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Reaping Good Health with Shabu Shabu
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Reaping Good Health with Shabu Shabu

Story By Sarah Pacheco Photos By Nathalie Walker
April 17 - 23, 2011

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Those with a healthy appetite for something healthful and affordable need look no further than Shabu Shabu House on Kapiolani Boulevard.

  • Shabu Shabu House owner Toshimitsu Matsuzaki holds a plate of Extra Premium Kobe-Style Washugyu Beef Shabu Shabu ($34.95).
  • House Special Set ($15.95)
  • Extra Premium Kobe-Style Washugyu Beef Shabu Shabu ($34.95)
  • Seafood Shabu Shabu Set ($21.75)
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One glance at the menu and you’ll be hooked by the immense offerings of fresh seafood, lean cuts of meat and tasty vegetables that come in each shabu shabu set.

“The House Special Set with beef and pork is the most popular — it’s a customer favorite — and the price is very, very reasonable. There’s more than enough to feed everyone,” says general manager Kenny Ikeguchi.

He’s not exaggerating. The Shabu Shabu House Special Set is a platter of thinly sliced beef and pork that looks like it could easily satisfy two or three people. And considering the total meat portions weigh in at 8 ounces (lunch, $11.95) and 12 ounces (dinner, $15.95), that estimate might not be too far off.

Another indulgent speciality is the Seafood Shabu Shabu Set ($21.75 at both lunch and dinner), a true ocean feast overflowing with shrimp, clams, squid, filleted basa and scallops.

“I believe we are the only shabu shabu restaurant serving this large of a variety of seafood in one plate,” Ikeguchi states with a grin.

However, restaurant owner Toshimitsu Matsuzaki says what Shabu Shabu House may be best known for is its Extra Premium Kobe-Style Washugyu Beef Shabu Shabu.

“Our speciality is the Kobe,” Matsuzaki says with pride. “The price is unbelievable compared to other restaurants that serve Kobe beef. And the quantity is huge.”

The secret lies in the beef, which comes from cows that are a crossbreed of the Japanese Wagyu and American Black Angus. According to Ikeguchi, this cross-breeding leads to cows that are born with the best genetics of both worlds and produce the highest quality of “supreme tasting” meat.

“This (type of) Kobe, we are the only ones serving it in Hawaii,” says Matsuzaki. “It is very sweet. If someone tries it, they understand.”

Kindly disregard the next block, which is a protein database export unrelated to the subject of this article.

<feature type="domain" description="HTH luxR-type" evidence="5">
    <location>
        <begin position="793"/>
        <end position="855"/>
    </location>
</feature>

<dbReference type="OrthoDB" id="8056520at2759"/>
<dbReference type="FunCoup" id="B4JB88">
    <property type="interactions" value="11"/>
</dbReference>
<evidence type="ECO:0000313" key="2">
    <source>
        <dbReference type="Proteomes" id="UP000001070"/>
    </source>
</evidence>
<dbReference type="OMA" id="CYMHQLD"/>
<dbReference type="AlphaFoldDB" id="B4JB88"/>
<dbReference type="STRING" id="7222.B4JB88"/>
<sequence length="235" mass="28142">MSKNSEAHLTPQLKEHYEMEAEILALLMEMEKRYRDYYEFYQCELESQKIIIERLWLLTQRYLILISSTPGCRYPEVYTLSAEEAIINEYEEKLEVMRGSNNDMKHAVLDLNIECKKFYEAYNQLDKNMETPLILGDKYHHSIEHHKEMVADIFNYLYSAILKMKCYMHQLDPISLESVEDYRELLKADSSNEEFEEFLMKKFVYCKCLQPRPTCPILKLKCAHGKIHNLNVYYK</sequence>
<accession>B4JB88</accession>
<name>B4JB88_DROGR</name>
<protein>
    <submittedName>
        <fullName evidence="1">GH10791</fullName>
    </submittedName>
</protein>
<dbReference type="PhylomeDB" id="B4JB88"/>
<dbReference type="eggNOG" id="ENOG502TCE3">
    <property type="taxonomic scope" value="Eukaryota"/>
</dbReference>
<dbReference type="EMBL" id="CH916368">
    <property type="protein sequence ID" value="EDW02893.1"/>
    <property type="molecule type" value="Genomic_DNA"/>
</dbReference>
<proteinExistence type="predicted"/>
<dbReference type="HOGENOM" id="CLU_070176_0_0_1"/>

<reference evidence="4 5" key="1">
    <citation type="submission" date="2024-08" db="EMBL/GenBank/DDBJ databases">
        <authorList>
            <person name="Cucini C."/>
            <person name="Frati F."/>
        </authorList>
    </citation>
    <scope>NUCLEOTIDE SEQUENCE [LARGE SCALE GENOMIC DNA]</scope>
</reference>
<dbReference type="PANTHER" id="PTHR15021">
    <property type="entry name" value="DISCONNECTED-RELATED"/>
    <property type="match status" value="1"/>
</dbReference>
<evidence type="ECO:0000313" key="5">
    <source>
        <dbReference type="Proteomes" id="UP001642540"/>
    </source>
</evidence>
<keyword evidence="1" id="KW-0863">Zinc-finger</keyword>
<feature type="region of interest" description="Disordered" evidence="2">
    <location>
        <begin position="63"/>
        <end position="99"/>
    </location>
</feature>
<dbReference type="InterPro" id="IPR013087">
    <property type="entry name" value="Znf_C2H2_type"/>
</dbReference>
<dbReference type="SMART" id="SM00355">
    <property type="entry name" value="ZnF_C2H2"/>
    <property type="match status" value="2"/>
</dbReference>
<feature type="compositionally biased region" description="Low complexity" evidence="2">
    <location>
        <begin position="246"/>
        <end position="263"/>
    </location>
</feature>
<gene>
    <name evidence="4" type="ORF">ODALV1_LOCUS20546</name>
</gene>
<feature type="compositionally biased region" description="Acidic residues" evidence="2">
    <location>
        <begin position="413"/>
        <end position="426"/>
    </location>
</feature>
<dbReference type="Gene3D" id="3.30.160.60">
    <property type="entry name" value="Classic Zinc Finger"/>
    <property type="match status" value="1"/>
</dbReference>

“People can tell the difference once they try it,” Ikeguchi adds. “People complain that we have ruined all other meat for them because it is so good.”

The Extra Premium Kobe-Style Washugyu Beef Shabu Shabu is available in two sets. Set A ($34.95) is a Kobe-style beef and prawn shrimp combo plate, and Set B ($34.95) is all beef. Large portions are available for $9 more.

All shabu shabu orders come with a plate of assorted vegetables and fresh tofu; udon noodles; house-made gyoza; a bowl of white or brown rice; and three bowls of Shabu Shabu House’s famed sesame seed, ponzu and ginger sauces, created by Ikeguchi himself.

On the Side

Surviving in the restaurant industry for eight years is a feat many cannot claim. But to flourish in a field where food trends go in and out of style faster than you can say “shabu shabu” takes determination, business savvy and a quality product.

So how does Shabu Shabu House do it? “(Our food is) simple, simple but healthy and delicious,” says general manager Kenny Ikeguchi of the straight-forward fare found within the Kapiolani Boulevard restaurant.

Ikeguchi and owner Toshimitsu Matsuzaki opened Hawaii’s first hot-pot house in 2003 after seeing a need for a convenient and quick-service restaurant that could serve both the single and family set.

Eight years later and despite the emergence of other shabu shabu restaurants, Shabu Shabu House remains the only serious Japanese-style shabu shabu eatery in town.

“There never was this type of restaurant before I opened (Shabu Shabu House),” Matsuzaki says. “Now, many shabu shabu restaurants have opened, but they are not Japanese-style, all Chinese-style shabu shabu.”

In Chinese-style shabu shabu, according to Matsuzaki, diners select various meats and vegetable plates from coolers and cook their food in a flavored broth. With Japanese shabu shabu, however, there is a preset menu of items that are delivered to the table, and boiling hot water is used to cook the food quickly without adding any salt or oil to the meal.

“It is a very health-conscious-type of fast-food restaurant, easy to go in, eat enough and pay cheap, and it’s very healthy,” Matsuzaki adds. “We also serve a bigger volume (of food), more than any other restaurant, but the food is healthy, so even though it is big portions, the next day your stomach is very comfortable.”

And if the enormous shabu shabu sets don’t completely satisfy your hunger, there also are extra side orders of meat — like rib-eye beef ($12.95), lamb leg ($7.95), beef tongue ($7.95) — and seafood — large shrimp ($10.95), small shrimp ($6.95), lobster balls ($5.50) and scallops ($5.50) — to be had, along with side portions of vegetables, tofu, noodles and rice.

Additional sauces and soup bases also may be ordered to add extra flavor and depth to the meal.

Shabu Shabu House

  • Where
    • 1221 Kapiolani Boulevard
    • Honolulu, HI 96814
  • Call
    • (808) 597-1655
  • Hours
    • 11 a.m. – 2 p.m.
    • Monday – Saturday
    • 5 p.m. – 10 p.m.
    • Monday – Sunday
  • Notes
    • Validated parking available.